Based on estimates, overall federal funding for coverage expansions and Medicaid would be $160 billion less than current law under the Graham-Cassidy bill over the period 2020-2026. Thirty-five states plus the District of Columbia would face a loss of funding. Federal funding under the new block grants would be $107 billion less than what the…

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Two GOP senators are likely “no” votes: Kentucky’s Rand Paul and Maine’s Susan Collins. But Arizona’s John McCain, who spoiled this summer’s attempt at ObamaCare repeal, seems unlikely to repeat his performance and sandbag his good friend Lindsey Graham. That means the 50th vote will come down to Alaska’s Lisa Murkowski, who says she’s still trying…

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As the Graham-Cassidy (Heller-Johnson) health care bill appears to achieve a rapid intensification of support, so too have lies and exaggerations about its contents. Some people are very mistrustful about the states’ willingness and ability to provide a regulatory environment in which broad segments of society will have decent health care. The competency and motivation of the…

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The ACA spends more than twice as much on expanding Medicaid as it does on premium tax credits for the exchange. By consolidating funding for both entitlements, Graham-Cassidy allows states to pool resources to increase the attractiveness and stability of the individual market. In doing this, it meets a clear need, but it also facilitates…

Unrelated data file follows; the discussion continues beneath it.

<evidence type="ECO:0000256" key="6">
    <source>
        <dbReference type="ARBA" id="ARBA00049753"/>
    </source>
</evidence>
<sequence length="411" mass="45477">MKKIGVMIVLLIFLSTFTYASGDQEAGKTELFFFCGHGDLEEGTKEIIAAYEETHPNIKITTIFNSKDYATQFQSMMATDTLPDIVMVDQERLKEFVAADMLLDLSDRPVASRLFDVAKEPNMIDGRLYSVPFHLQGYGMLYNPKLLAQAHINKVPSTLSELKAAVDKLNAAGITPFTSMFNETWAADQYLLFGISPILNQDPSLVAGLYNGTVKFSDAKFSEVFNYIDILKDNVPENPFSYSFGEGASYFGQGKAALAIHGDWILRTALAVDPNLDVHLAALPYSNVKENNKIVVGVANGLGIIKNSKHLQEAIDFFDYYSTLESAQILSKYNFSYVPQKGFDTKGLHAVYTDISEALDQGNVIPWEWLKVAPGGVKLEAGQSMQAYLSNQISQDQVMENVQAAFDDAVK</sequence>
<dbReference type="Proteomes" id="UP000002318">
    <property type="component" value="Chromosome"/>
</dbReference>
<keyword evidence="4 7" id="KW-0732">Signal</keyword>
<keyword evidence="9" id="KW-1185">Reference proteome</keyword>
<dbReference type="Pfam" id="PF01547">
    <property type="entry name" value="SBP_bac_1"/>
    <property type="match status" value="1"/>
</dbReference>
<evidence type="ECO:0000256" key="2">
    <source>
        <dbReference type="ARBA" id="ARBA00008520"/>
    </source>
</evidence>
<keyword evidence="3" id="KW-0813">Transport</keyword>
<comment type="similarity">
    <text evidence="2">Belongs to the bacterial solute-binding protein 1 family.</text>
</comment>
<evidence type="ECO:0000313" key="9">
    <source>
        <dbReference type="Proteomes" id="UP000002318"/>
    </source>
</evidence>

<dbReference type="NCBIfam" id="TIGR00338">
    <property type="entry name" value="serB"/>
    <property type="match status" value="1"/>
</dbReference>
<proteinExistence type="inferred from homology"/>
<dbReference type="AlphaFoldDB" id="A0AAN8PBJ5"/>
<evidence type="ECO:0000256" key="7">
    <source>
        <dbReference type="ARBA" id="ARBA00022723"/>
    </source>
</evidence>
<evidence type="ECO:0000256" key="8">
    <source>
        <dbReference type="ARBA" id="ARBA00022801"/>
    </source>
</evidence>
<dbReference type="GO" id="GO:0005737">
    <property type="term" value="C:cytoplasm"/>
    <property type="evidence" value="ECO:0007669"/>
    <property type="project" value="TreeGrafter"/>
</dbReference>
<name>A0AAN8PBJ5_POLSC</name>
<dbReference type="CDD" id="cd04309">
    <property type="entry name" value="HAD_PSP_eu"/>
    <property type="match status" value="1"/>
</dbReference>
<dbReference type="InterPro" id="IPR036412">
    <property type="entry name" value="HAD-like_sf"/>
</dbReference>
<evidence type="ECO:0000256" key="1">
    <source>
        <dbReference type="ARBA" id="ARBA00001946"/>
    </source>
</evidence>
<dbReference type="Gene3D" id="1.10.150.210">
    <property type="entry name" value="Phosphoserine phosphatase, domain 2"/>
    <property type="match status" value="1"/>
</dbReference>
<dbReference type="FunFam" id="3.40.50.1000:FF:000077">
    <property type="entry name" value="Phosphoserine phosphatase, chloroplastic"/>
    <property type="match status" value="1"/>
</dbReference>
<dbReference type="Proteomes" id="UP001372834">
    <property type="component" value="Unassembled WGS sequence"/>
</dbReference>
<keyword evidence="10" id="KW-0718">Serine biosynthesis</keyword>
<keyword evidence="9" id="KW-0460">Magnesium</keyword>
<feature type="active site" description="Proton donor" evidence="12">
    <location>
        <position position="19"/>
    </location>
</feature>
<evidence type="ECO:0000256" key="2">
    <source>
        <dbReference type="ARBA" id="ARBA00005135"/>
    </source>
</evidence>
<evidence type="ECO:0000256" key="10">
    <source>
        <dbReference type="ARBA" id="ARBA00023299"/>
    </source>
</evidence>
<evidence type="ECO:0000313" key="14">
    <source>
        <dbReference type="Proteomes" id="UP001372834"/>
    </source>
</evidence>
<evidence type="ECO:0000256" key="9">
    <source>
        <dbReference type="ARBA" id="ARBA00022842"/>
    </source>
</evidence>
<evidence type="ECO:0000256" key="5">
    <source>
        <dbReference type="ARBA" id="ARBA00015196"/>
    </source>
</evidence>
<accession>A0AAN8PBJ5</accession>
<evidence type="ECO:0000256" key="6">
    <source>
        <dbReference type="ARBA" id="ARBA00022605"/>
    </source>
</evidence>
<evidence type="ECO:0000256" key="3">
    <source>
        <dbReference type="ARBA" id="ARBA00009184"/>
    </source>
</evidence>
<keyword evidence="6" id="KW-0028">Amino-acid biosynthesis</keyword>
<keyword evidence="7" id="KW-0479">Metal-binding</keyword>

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The idea of turning more power over to the states has long been advocated by conservatives, but there are compelling reasons for liberals to get behind devolving power from the federal government. When Congress passed the Affordable Care Act in 2010, it left many of the details to the discretion of the Department of Health…

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Cassidy-Graham has an important, albeit fixable, flaw—what we might call “asymmetric federalism.” The core idea in the bill is to take the money Obamacare spends on expanding coverage to the uninsured and give it to state governments in the form of block grants. States, in turn, could use these block grants to address the health-care…

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Senate Republicans’ last-ditch attempt to repeal and replace Obamacare rests on the unlikely collaboration of a veteran senator who can’t stand health policy, a wonky freshman who has never passed major legislation and a former senator who lost his seat a decade ago. Together, Sens. Lindsey Graham (R-S.C.), Bill Cassidy (R-La.) and former Pennsylvania Sen.…

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Interestingly, while trying to craft legislation that would appeal to Republican moderates in the Senate, Cassidy and Graham have created a plan that is in some ways more conservative than the earlier House and Senate repeal-and-replace bills. The Cassidy-Graham bill is comparatively simple and straightforward. It lets states run their insurance markets as they see…

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A crucial GOP senator says that after weeks of effort, there’s not enough agreement among lawmakers to advance a small package of bipartisan changes that would stabilize Obamacare’s health insurance markets. “We have worked hard and in good faith, but have not found the necessary consensus among Republicans and Democrats to put a bill in…

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The Centers for Medicare and Medicaid Services has a powerful tool for improving quality and reducing costs: the Center for Medicare and Medicaid Innovation. Congress created the Innovation Center in 2010 to test new approaches or “models” to pay for and deliver health care. The complexity of many of the current models might have encouraged…

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